Sunday, 11 October 2015

Wanless NSPCC VIP sex offenders is putting victims at risk. What rubbish

Curtesy of  turnthingsupsidedown

Just a quick answer to the stories in the media (again) over the last few days, particularly this article in the Guardian, where NSPCC chief Peter Wanless is quoted warning of a:
return to ‘dark days’ of 80s when children abused by people from ordinary backgrounds had little confidence their voices would be heard
Wanless needs to remember that the people making allegations of child sex abuse by VIPs ARE “people from ordinary backgrounds” – most of them at the time of the abuse were children in council-run care homes.
It doesn’t matter whether the abusers were “ordinary” or “VIP”.
What matters is that the abused victims/survivors need to be heard, and need to know that their allegations will be listened to, will be taken seriously and will be investigated.
Public awareness of the prevalence of child sexual abuse and of the prevailing culture of denial and suppression can only be a good thing.
Just as the sheer scale of Rotherham bought the issue of child sex abuse to public attention, leading to – hopefully – improvements in institutional responses to allegations of abuse and the prevailing culture of denial, so too VIP cases bring into focus the need to challenge this culture of victim-blaming and cover-up, in a way that “ordinary”, individual cases, unfortunately, do not.
Wanless writes that:
“There is a very real danger that children could be put at risk if we concentrate solely on celebrity offenders”
Actually, there is a very clear reason for concentrating on celebrity offenders.
It is that their offences appear to have been covered up by our state institutions – including the police, the security services and Westminster.
This is high level political corruption on a scale hitherto unknown in the UK.
Of course it needs to be exposed, and eradicated.
Wanless suggests that the VIP investigations:
“distract from the reality” and undermine the “significant shift in confidence and understanding of child sexual abuse” that has occurred in recent years.
How, exactly, can investigating allegations of the criminal sexual abuse of children by adults – of whatever background “distract from the reality”?Surely the “reality” is that vulnerable children are abused by powerful adults, and it is this unequal power dynamic that makes it so difficult for children to speak out and to get justice.
The “ordinary” child abused by their “ordinary” parent suffers from this power imbalance, and so does a child abused by a VIP.
What is significant, however, is that in the case of VIP abusers, the power imbalance is magnified. It is not just the power of adult versus child, it is the power of the elite adult versus the child.
All the more reason, therefore, to ensure that justice is done.
Elite abusers need to be made an example of, so that children suffering at the hands of abusers from any background can have confidence that justice will not just be done, but will be publicly seen to be done.
Wanless claims that VIP investigations :
undermine the “significant shift in confidence and understanding of child sexual abuse”
In what respect? Like Rotherham, ALL investigations of child sex abuse allegations, particularly those where claims of cover up and suppression exist, need to be bought out into the open if victims and survivors are to have confidence in the justice system, and perpetrators are to get the message that their crimes will no longer be tolerated.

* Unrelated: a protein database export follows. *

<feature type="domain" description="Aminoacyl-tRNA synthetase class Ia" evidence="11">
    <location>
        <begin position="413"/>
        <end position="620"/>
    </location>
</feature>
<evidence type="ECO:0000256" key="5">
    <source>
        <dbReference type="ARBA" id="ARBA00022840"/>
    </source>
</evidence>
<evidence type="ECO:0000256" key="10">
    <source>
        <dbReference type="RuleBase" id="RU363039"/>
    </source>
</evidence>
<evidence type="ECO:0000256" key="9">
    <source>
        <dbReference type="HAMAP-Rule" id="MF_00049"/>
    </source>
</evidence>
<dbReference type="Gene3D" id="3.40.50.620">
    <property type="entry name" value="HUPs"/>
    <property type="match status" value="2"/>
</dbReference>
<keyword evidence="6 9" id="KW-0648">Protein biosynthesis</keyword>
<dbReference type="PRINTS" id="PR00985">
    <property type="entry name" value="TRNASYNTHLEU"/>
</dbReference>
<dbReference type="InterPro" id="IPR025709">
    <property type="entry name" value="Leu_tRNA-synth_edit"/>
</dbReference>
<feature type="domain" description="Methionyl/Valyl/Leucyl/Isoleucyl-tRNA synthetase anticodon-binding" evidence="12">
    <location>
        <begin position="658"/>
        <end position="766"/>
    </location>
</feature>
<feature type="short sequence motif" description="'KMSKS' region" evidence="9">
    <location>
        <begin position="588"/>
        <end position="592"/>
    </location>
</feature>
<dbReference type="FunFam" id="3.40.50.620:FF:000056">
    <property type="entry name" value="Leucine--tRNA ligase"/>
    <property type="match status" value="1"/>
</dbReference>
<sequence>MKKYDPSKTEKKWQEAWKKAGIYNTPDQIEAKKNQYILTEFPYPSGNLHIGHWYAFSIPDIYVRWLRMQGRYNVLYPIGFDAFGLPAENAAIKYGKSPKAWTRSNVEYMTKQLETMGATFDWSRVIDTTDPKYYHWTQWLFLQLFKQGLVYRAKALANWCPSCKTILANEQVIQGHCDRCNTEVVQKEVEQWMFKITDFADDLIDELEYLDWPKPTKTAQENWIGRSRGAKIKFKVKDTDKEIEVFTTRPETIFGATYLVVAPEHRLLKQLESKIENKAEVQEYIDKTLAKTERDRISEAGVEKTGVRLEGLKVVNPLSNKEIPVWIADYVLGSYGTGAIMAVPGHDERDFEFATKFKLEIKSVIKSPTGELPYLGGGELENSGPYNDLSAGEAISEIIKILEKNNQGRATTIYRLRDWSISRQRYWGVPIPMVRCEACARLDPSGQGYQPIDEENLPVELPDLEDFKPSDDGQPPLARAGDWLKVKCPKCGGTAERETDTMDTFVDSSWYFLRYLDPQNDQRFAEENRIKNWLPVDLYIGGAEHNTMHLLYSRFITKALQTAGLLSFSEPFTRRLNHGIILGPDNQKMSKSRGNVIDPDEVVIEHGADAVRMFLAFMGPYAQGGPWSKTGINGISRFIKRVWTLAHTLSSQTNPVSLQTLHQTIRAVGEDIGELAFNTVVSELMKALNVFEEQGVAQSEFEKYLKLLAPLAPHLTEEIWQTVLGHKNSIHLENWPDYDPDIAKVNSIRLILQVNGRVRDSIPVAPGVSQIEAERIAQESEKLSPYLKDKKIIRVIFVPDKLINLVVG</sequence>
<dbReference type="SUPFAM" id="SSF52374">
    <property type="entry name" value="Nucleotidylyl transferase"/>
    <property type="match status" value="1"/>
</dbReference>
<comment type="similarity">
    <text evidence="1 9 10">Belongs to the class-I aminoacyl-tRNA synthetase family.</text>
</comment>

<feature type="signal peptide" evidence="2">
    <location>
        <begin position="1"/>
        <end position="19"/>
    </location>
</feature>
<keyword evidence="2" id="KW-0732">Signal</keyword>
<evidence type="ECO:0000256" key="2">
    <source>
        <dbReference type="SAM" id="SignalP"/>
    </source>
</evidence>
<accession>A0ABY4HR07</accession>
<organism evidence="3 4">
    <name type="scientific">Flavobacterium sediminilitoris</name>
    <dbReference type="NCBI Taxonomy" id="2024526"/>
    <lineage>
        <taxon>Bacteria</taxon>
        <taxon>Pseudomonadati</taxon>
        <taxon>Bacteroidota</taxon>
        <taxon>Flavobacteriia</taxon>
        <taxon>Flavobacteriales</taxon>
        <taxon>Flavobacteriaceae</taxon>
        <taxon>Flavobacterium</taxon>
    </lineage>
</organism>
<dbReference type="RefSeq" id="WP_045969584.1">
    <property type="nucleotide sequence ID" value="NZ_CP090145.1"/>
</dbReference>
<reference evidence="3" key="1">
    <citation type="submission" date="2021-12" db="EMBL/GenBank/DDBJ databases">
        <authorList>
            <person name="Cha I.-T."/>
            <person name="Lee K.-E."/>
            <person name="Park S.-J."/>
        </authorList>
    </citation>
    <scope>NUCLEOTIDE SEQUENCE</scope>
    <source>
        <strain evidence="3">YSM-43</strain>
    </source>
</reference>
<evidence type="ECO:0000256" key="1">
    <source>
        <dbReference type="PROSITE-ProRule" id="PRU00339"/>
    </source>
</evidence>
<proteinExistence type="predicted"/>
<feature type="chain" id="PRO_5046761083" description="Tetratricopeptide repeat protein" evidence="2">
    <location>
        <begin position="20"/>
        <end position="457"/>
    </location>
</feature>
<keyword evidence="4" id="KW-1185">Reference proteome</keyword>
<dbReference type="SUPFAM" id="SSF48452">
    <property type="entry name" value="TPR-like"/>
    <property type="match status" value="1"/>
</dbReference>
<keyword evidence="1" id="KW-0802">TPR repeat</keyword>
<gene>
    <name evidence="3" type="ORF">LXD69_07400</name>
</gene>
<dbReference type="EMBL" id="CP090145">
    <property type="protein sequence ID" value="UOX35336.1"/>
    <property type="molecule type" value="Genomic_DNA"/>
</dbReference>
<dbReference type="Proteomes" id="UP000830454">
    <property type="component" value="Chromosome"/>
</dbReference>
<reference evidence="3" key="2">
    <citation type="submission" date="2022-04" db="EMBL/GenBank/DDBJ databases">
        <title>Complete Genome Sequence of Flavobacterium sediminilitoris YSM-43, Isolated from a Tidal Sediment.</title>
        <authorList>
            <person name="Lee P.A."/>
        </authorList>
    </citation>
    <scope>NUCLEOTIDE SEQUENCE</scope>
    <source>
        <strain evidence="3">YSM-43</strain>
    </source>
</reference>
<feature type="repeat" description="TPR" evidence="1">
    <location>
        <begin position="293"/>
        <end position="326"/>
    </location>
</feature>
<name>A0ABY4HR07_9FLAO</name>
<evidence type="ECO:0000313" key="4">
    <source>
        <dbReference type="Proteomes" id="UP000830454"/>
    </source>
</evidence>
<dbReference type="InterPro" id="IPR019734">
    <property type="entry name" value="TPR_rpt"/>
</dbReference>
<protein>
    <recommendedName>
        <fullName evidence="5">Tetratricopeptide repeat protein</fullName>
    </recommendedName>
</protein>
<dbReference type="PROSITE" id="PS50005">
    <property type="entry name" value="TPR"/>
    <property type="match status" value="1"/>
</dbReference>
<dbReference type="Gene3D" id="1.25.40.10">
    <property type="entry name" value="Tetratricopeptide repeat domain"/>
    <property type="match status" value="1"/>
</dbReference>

Yes, “VIP child abuse is not typical”. But VIP abusers like Cyril Smith and Jimmy Savile have been exposed as being very typical indeed of the swaggering confidence of child sex abusers from every background that they have nothing to fear, they will not be found out, and the children’s claims will not be believed.
The same justice of course needs to be meted out to VIP abusers as to ordinary abusers, Rotherham abusers, family abusers. This really ought to go without saying.
As long as the media keeps focusing on coming up with reasons to call off the investigations, the victims of “ordinary” abusers and VIP abusers alike are going to have “little confidence” that their voices will be heard.
The solution to this is not to abandon the investigations into VIP child sex abuse, but to demonstrate, to all child sex abuse victims/survivors, no matter who the abuser –  that they will not get away with it.
No matter how long ago they committed their crimes, they will be bought to justice.
And no matter who they know, and how many powerful connections they have, they will be prosecuted.


  1. It's the " big names " that sell papers
    It's always struck me as odd that the auto defending of " big names " Seems to take priority
    When we the public know so little about them
    PR agents press secretaries high paid lawyers
    Keep everything under wraps
    Ask police paedophile squad and they will tell you that paedos can be anyone anywhere
    Judges social workers politicians police officers
    Celebs male female age race religion
    So please tell me why politicians seem to be excluded from all this?
    Are they " better " than all us plebs

    1. They certainly have more power than the rest of us and have been behind all the cover-ups

  2. I see Peter McKelvie has resigned after being stitched up using establishment mouthpiece Paul Settle daily mail crime correspondant Steven Wright best mate
    Channel 4 news attacked Peter McKelvie and mentioned that emails leaked to the spectator said that allegations had been dropped
    Why the spectator?
    What the same spectator that boss of BBC PANORAMA Alistair Jackson wrote attacking Tom Watson and McKelvie?
    The same spectator that often employs Brendan O Neil from spiked disinformation unit
    Who is chummy with Anna Raccoon and David Rose and David Aaronovitch


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